The President of Brazil, Dilma Rousseff is on a political knife edge. There is the very real threat she could be voted out of office. But she is in
The President of Brazil, Dilma Rousseff is on a political knife edge. There is the very real threat she could be voted out of office. But she is in combative mood and will not give up the fight for her political future. On Tuesday without mentioning him by name she pointed the finger at her deputy.
“Even before the vote on an inconsistent request of impeachment, an audio message was distributed where one of the leaders of the conspiracy took on the position as President of the Republic,” she told her supporters.
Michel Temer who has been vice-president since Rousseff’s first term. He is one of the leaders of the PMDP the president’s former main coalition ally. His party voted to leave the coalition weeks ago.
He has made no secret he is ready to take on the presidency, saying “if destiny takes me to that position…I will be ready.” He denied plotting against Rousseff which she has called, “a coup.”
The week started badly for the president. A committee of 65 delegates voted by 38 to 27 to recommend her impeachment. The margin was wider than predicted.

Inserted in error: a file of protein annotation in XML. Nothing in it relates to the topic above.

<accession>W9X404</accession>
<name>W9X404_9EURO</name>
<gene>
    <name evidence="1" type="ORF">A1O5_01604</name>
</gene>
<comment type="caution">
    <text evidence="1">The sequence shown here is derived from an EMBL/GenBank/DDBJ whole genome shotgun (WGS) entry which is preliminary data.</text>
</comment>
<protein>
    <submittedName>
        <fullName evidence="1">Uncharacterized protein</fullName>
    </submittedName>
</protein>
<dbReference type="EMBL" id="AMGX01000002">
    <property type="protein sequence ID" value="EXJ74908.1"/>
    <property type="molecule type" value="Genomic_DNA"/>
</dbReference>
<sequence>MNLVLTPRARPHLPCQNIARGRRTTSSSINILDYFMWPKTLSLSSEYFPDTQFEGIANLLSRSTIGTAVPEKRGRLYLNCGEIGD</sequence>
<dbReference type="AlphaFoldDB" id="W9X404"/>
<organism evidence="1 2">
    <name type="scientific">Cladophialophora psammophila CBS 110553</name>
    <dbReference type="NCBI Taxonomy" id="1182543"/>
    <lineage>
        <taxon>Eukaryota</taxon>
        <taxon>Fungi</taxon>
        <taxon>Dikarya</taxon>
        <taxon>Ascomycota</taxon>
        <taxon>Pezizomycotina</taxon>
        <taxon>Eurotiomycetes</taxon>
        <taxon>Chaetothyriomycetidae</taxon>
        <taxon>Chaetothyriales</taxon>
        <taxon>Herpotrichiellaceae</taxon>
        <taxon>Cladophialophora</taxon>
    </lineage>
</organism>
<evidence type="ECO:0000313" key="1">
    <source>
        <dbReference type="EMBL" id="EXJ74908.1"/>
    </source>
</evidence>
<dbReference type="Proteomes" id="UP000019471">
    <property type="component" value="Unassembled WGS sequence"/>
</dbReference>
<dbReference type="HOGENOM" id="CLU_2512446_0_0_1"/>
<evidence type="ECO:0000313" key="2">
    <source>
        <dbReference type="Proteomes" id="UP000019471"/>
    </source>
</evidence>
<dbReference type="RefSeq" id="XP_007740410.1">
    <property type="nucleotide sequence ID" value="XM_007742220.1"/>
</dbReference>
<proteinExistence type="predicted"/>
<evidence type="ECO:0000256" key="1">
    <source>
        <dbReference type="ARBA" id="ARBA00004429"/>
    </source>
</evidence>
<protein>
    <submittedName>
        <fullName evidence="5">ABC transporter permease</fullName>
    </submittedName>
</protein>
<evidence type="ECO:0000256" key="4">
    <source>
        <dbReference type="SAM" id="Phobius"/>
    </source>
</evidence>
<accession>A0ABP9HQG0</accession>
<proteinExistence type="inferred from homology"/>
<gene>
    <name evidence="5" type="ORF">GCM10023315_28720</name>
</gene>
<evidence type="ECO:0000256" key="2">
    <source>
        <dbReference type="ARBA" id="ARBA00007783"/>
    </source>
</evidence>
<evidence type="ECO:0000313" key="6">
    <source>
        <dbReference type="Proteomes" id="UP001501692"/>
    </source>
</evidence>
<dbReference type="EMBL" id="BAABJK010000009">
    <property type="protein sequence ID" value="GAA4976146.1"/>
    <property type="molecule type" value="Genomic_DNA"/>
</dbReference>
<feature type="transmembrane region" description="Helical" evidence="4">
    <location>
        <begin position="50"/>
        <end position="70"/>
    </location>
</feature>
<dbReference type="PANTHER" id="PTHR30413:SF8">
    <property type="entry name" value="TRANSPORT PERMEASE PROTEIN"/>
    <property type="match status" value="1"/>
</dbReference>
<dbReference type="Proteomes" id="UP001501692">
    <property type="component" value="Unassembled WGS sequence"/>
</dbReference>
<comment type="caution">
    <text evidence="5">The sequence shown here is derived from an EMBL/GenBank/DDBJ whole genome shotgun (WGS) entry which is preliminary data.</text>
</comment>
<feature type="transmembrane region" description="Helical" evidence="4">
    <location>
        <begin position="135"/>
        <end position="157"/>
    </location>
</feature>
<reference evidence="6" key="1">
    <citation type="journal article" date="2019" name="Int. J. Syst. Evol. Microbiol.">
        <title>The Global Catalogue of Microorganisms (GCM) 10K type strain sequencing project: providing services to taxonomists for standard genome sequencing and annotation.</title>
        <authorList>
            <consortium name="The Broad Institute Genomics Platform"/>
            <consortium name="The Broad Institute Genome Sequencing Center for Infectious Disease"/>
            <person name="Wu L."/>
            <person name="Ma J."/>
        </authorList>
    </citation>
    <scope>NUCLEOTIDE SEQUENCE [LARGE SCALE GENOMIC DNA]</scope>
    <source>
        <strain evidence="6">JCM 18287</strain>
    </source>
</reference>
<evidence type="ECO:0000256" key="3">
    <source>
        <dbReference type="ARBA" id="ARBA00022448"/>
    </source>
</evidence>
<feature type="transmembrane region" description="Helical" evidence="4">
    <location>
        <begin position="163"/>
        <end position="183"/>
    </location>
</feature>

Those calling for her impeachment contend she broke budget laws to support her re-election in 2014 a charge which she claims was trumped up to remove her from office while her supporters say she acted within the constitution.
As the process gets underway it will be the 513 members in the Chamber of Deputies who will vote first.
If there are 171 votes or abstentions then the process will stop there and Rousseff will not be impeached.
But if two thirds of vote for her removal then it is on to the next stage and the Senate.
And the Senate will vote whether to put her on trial. A majority is required. If that happens Dilma Rousseff will be suspended and Michel Temer will become president.
The Senate will then have 180 days to conduct its trial. If two-thirds of the members vote for impeachment then Rousseff will be stripped of her political rights and cannot run for office for eight years. Temer will be confirmed as president for the rest of her term.
But while Rousseff fights for her political survival the country is struggling with a deep recession. There is the ongoing corruption scandal, the Zika epidemic while the Rio Olympics are just around the corner. Even the key role which Brazil played in the fight against climate change could be undermined.